The answer to the latter, as it turns out, is yes. In particular, Lean Luxe has learned that landlords, while they continue to search for long term tenants, are warming up to short term leases with smaller modern luxury brands who’ve been scrappy enough to pitch them. And the terms, from what we’re hearing, have been rather favorable.
Argent is taking over the Kit and Ace space located in the Shay development of the up-and-coming Shaw neighborhood, owned by JBG Smith. Opening on Monday (July 31), theirs is six month term with an option to extend.
“It was really unclear what had happened. Even the coverage — it was so last minute. It was sparse and a little bit light,” said co-founder Sali Christeson, recalling the news of the Kit and Ace closures in April.
“We immediately knew there was now an anchor store that was vacant [at the Shay]. We didn’t really know the extent of them closing the store, but we reached out to [JBG] and just planted the seed. I don’t know that we were really convinced that they would say yes. Talking internally, we realized we should probably push for it, because it just made a lot of sense especially considering how long it takes to finalize leases. We went back a few weeks after the store closed and pitched the vision of being able to activate the space, and offering a great experience to customers, and generating income for the landlords.”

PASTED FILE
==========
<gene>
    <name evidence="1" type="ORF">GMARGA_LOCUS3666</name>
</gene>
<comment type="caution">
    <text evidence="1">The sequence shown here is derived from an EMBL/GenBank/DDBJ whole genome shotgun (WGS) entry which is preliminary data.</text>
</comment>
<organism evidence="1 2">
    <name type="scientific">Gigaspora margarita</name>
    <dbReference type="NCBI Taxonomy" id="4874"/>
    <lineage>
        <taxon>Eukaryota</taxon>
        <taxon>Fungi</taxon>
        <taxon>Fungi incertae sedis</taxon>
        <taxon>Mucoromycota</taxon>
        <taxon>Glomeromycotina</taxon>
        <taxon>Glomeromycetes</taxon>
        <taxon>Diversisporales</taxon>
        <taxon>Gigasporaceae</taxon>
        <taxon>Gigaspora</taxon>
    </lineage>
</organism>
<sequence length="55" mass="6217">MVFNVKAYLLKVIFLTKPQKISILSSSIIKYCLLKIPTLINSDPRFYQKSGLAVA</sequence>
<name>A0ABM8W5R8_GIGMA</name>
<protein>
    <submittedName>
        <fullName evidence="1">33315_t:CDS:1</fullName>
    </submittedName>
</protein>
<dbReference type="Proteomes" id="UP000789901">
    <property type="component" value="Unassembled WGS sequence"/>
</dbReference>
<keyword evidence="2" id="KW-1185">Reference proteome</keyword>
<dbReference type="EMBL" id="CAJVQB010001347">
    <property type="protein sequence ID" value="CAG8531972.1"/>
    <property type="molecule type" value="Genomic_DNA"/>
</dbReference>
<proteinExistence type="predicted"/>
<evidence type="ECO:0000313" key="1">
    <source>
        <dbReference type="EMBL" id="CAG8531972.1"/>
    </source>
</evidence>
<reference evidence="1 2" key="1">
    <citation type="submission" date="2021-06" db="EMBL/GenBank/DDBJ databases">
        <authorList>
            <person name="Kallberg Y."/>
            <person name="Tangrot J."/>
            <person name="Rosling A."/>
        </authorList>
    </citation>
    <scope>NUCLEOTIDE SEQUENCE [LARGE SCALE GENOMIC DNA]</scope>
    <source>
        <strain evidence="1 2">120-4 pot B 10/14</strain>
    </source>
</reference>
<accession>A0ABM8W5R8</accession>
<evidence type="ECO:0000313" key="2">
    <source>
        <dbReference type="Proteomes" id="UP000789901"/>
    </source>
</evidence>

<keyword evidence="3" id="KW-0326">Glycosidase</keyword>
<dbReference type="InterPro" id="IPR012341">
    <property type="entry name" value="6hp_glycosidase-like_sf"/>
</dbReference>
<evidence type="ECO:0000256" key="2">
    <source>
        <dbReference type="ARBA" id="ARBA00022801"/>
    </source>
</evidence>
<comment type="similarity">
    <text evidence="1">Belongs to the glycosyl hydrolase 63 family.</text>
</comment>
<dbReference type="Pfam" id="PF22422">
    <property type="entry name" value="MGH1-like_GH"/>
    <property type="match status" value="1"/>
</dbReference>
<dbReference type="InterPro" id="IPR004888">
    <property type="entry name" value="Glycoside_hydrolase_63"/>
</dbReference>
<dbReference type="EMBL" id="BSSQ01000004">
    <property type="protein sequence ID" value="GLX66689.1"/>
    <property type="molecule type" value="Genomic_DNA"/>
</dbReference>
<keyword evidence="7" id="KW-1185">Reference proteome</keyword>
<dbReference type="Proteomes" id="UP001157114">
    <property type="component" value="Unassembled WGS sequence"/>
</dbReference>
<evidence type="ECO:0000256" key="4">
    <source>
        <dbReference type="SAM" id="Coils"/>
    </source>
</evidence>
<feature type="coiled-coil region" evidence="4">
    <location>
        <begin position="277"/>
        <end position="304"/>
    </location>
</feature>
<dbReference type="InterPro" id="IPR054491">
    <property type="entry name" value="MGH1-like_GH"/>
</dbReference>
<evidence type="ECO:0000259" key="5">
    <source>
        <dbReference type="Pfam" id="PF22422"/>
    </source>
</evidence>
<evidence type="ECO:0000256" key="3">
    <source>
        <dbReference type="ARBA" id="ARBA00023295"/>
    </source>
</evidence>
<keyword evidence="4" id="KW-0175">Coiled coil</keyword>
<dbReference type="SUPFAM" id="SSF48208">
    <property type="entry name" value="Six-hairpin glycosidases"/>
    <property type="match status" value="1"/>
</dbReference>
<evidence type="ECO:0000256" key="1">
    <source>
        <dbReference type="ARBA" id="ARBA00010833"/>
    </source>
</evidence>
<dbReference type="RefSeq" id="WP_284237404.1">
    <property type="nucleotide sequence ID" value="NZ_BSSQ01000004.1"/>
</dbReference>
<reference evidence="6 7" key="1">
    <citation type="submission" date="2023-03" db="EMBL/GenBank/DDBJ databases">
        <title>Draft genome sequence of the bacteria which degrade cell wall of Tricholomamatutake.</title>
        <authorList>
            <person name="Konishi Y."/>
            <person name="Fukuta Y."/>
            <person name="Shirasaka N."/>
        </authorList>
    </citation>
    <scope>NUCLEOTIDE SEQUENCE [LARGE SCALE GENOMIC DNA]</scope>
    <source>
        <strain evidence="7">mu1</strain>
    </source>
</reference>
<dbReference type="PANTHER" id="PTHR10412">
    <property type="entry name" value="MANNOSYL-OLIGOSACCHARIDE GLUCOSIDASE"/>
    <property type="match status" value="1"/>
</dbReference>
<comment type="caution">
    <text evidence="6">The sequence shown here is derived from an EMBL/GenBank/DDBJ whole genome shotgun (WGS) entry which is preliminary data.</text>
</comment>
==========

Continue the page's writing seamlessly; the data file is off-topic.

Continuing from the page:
Co-founder Eleanor Turner chimed in: “The last thing they want is a glaring vacancy on an anchor location in a key up-and-coming development. So we felt it was mutually beneficial for everyone involved because we could activate it quickly.”
This also isn’t the only former Kit and Ace location being eyed by Argent. They’re talking to a property manager in San Francisco about taking over a second Kit and Ace vacancy in the Hayes Valley neighborhood. That location had fielded competitive bids in upwards of $22,000 per month, and just a few weeks ago finalized a deal with a retailer. “We asked to be connected to the retailer because our assumption is that they are working on activating the space. But we know that that takes a long time, so we’re going to pitch getting into the space in the interim, if they’re open to it.” The timeline for that, said Christeson, is as soon as possible.
Read Wall, of his namesake brand, tells a similar story. On Thursday (July 27) they’ll be opening an extended pop-up in Kit and Ace’s former location at the Bethesda Row development in Bethesda, MD, owned Federal Realty Investment Trust. “The opportunity kind of fell into our lap, almost serendipitously,” he said. “One of the landlord’s leasing agents knew our brand, popped into our shop in Shaw, and floated the idea of doing a pop-up in the Bethesda Kit and Ace space. . . . [It] was a no brainer for us. . . . When we toured the space, it looked like they could have come back the next day and opened for business. The build out was very high end and extensive.”
As for the terms: “The initial pop-up term is up to a year with an option to renew. If the landlord finds a long term tenant, though, we may be out sooner.”